ROME (Reuters) – Rapper Fedez has set off a political storm in Italy by accusing state broadcaster RAI of trying to censor him during a union-sponsored May Day concert at which he accused the rightist League party of homophobia.
RAI, which plays a central role in Italian cultural life and comes under enormous political pressure, denied trying to censor Fedez and said in a statement the concert had been organised by an outside company.
Taking to the stage on Saturday night, Fedez said that for the first time in his career he had been asked to hand over a text of what he had been planning to say.
“The management of RAI 3 asked me to omit the names and the parties. I had to fight a bit, a lot, but in the end they gave me the go-ahead to express myself freely,” he said.
He later released a recording in which an unnamed official working on the broadcast urges him not to denounce the League, headed by Matteo Salvini.
“I am asking you to adapt to a system that you probably don’t get,” the official is heard saying.
Refusing the request, Fedez read out during the concert homophobic comments made by various League councillors. He also accused the group of blocking a bill in parliament that makes violence against women and LGBT+ people a hate crime.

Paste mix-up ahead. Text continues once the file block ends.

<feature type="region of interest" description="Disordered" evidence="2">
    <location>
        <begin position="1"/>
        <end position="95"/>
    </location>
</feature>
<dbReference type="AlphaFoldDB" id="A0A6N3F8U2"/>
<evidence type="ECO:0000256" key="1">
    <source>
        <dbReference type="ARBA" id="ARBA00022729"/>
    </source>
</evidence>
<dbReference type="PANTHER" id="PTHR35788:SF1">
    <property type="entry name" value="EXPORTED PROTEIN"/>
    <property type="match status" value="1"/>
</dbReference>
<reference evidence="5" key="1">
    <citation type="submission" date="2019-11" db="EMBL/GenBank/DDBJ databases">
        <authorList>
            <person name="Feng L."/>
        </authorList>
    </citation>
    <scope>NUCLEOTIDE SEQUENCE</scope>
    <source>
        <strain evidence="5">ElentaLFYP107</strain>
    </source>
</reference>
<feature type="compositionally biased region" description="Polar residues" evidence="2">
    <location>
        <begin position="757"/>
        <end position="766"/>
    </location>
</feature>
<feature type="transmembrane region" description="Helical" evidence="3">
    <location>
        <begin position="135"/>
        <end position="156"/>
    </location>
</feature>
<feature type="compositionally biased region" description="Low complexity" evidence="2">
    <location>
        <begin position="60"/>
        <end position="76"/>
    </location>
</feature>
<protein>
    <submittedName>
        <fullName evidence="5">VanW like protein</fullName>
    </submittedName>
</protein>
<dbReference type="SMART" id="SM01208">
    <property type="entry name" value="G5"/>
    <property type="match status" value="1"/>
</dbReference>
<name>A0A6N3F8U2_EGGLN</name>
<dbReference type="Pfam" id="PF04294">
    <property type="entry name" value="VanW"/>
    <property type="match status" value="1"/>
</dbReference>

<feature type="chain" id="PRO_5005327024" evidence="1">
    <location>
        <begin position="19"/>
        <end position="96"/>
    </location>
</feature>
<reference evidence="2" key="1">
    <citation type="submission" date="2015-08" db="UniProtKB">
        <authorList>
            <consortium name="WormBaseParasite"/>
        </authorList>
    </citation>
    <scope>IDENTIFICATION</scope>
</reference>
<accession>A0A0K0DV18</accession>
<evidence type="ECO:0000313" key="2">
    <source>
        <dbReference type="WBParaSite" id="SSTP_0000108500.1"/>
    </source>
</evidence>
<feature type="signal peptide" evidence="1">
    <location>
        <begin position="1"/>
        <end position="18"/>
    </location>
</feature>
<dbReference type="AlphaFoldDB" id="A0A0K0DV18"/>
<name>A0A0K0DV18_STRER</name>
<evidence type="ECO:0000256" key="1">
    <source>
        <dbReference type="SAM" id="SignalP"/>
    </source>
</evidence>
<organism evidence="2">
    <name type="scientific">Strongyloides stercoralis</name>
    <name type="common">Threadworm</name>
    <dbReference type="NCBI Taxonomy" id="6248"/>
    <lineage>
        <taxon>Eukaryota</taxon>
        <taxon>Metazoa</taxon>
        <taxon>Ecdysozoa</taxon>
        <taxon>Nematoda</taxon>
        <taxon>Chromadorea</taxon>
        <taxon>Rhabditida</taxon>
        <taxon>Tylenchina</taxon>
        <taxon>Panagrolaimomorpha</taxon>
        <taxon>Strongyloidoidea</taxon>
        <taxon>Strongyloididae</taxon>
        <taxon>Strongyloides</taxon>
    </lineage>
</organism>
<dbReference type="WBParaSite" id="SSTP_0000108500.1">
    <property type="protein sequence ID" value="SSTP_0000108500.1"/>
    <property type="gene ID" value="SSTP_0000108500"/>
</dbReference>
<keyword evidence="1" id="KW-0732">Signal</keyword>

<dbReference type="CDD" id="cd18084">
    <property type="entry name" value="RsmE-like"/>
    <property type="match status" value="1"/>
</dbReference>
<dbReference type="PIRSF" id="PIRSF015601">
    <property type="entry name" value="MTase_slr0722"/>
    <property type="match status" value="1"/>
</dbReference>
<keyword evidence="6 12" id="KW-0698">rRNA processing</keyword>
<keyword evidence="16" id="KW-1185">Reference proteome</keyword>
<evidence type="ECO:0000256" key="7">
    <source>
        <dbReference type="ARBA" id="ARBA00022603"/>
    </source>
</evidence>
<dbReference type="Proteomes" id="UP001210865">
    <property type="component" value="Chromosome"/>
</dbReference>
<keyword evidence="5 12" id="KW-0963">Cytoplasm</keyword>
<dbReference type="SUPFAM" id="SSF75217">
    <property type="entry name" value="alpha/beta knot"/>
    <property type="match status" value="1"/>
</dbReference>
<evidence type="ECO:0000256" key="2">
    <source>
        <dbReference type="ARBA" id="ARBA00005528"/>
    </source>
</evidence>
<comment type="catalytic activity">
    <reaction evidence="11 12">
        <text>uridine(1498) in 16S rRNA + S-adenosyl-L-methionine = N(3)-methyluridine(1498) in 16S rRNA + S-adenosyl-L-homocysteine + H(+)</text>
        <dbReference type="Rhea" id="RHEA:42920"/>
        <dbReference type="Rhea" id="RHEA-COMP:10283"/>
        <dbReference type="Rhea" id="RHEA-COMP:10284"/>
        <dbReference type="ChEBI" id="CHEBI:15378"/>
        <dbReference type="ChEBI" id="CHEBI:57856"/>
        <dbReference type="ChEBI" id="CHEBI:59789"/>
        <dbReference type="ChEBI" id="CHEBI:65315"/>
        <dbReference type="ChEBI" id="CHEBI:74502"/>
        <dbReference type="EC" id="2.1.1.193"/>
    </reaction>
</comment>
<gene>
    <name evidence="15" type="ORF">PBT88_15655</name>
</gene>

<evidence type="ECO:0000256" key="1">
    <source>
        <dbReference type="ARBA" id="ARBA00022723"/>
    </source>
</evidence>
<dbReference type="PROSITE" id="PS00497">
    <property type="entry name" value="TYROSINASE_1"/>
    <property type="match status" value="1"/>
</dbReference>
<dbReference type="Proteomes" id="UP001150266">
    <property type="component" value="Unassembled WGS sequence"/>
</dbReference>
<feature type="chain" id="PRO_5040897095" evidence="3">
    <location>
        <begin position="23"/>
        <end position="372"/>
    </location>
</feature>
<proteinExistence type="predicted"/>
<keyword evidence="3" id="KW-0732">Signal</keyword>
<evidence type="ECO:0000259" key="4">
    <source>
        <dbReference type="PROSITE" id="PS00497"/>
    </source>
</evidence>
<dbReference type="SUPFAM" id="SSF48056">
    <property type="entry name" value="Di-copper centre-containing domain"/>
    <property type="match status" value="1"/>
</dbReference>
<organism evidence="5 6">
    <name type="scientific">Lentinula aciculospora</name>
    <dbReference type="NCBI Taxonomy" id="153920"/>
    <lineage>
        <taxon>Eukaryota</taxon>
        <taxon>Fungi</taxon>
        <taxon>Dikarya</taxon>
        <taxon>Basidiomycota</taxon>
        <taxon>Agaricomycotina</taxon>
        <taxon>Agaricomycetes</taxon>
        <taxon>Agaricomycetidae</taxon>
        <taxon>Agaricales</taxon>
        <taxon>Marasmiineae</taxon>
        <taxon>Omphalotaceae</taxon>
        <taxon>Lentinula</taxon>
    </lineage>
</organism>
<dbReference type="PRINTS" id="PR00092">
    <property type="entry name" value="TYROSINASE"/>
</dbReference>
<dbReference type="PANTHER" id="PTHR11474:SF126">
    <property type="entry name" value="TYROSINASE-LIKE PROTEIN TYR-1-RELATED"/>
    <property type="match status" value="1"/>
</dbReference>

The bill was approved by the lower house last year, but has been bogged down in the upper house justice committee, presided over by a League senator who has held back from scheduling a debate on the law, saying that Italy has more pressing concerns.
Getting wind of the likely attack, a group of League politicians on Saturday released a statement saying RAI should refuse to pay for covering the concert, which is organised by trades unions, if Fedez used it to make political statements.
Salvini said on social media before the concert that it cost 500,000 euros ($600,900) to air, money paid for by all Italian tax-payers, and that it should not therefore be used as a left-wing political rally.
Politicians of all stripes weighed in on Sunday, with left-wing groups demanding a change at top of RAI.
“The scandal lies with RAI. A new management must put an end to it,” said Giuseppe Provenzano, vice-secretary of the centre-left Democratic Party (PD).
RAI is at the heart of Italy’s spoils system, and successive governments hand out top jobs there to reward loyal proteges. Its board members, appointed by parliament and the government, are picked depending on their party affiliation.
Ironically the May Day Concert was shown on RAI 3, which has traditionally been in the hands of centre-left sympathisers.
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(Reporting by Crispian Balmer; Editing by Angus MacSwan)